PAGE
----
TOKYO (Reuters) - Nearly 10,000 Uighurs involved in deadly riots in China’s northwestern Xinjiang region went missing in one night, exiled Uighur activist Rebiya Kadeer said Wednesday, calling for an international investigation.
Kadeer’s visit to Tokyo was condemned by China. The vice foreign minister summoned the Japanese ambassador in Beijing to express China “strong dissatisfaction” and to “demand the Japanese government take effective action to stop her anti-China, splittist activities in Japan,” the Foreign Ministry said.
In Xinjiang’s worst ethnic violence in decades, Uighurs on July 5 attacked Han Chinese in the regional capital of Urumqi after police tried to break up a protest against fatal attacks on Uighur workers at a factory in south China.
Han Chinese in Urumqi launched revenge attacks later that week.
“The nearly 10,000 (Uighur) people who were at the protest, they disappeared from Urumqi in one night,” Kadeer told a news conference in Tokyo through an interpreter. “If they are dead, where are their bodies? If they are detained, where are they?”
She called on the international community to send an independent investigative team to Urumqi to uncover details of what had taken place.
The official death toll from the riots stands at 197, most of whom were Han Chinese who form the majority of China’s 1.3 billion population. Almost all the others were Uighurs, a Muslim people native to Xinjiang and culturally tied to Central Asia and Turkey.
More than 1,000 people were detained in the immediate aftermath of the riots, and over 200 more in recent days, state media said. None has been publicly charged.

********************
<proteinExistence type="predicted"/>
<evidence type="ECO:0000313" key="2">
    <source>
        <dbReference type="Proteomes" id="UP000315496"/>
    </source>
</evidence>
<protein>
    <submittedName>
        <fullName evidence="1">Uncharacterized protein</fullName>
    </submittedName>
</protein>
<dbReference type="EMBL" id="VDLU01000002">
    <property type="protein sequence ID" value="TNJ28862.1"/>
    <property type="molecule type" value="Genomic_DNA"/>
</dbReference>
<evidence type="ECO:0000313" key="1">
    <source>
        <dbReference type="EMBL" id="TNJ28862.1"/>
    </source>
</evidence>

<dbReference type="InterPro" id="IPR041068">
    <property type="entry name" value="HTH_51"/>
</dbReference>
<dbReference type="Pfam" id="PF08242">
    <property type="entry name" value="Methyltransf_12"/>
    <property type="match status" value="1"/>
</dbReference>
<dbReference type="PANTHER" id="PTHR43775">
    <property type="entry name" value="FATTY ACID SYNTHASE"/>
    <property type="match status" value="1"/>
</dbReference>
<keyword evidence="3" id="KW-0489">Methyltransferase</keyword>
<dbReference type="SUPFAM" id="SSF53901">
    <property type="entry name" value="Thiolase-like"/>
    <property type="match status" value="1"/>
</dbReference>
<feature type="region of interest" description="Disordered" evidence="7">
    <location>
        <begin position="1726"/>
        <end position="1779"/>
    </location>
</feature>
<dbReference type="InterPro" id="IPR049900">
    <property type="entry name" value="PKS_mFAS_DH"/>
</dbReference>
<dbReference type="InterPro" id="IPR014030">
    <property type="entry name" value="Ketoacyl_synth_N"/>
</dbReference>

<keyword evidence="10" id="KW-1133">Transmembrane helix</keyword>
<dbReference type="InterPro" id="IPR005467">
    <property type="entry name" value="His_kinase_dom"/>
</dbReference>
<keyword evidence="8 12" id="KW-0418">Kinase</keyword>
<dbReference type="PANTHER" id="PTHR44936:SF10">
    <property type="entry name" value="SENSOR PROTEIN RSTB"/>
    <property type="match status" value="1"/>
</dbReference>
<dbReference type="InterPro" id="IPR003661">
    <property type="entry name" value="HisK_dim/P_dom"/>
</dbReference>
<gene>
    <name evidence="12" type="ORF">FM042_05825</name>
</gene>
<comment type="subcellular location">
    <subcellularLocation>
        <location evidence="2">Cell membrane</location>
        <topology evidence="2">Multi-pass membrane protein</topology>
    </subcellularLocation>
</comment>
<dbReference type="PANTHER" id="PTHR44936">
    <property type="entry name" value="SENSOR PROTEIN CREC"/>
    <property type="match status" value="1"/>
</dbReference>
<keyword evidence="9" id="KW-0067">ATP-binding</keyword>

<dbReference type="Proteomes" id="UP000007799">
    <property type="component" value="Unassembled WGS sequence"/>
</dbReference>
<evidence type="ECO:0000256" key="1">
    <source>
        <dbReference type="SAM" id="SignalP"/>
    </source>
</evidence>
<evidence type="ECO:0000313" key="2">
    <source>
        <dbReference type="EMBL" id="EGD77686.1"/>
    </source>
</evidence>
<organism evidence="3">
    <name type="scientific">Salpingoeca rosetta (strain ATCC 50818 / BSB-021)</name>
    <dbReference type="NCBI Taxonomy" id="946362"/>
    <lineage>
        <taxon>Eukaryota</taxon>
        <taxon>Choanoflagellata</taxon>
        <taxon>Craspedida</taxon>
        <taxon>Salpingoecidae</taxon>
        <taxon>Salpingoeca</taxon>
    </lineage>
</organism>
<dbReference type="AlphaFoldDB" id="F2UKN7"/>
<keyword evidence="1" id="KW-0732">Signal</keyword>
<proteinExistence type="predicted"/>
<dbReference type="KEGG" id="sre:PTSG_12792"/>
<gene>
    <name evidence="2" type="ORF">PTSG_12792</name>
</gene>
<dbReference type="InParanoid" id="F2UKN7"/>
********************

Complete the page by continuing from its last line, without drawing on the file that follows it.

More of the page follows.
China has accused Kadeer, who lives in exile in Washington, of triggering the riots and of spreading misinformation. It took great glee in pointing out that pictures she said were taken in Urumqi actually came from an unrelated incident in another part of the country.
Kadeer, who rejects the Chinese accusations, said she thought the death toll was much higher after learning that there was random gunfire one night when electricity in the city was shut down.
In a measure of continued nervousness and lack of information in Urumqi, the city government was forced to deny rumors sweeping the Han population that Uighurs were kidnapping Han to exchange them for detained Uighurs, a Chinese newspaper said.
Beijing does not want to lose its grip on Xinjiang. The vast territory borders Russia, Mongolia, Kazakhstan, Kyrgyzstan, Tajikistan, Afghanistan, Pakistan and India, has abundant oil reserves and is China’s largest natural gas-producing region.
Additional reporting by Ben Blanchard and Lucy Hornby in Beijing; Editing by Nick Nacfie
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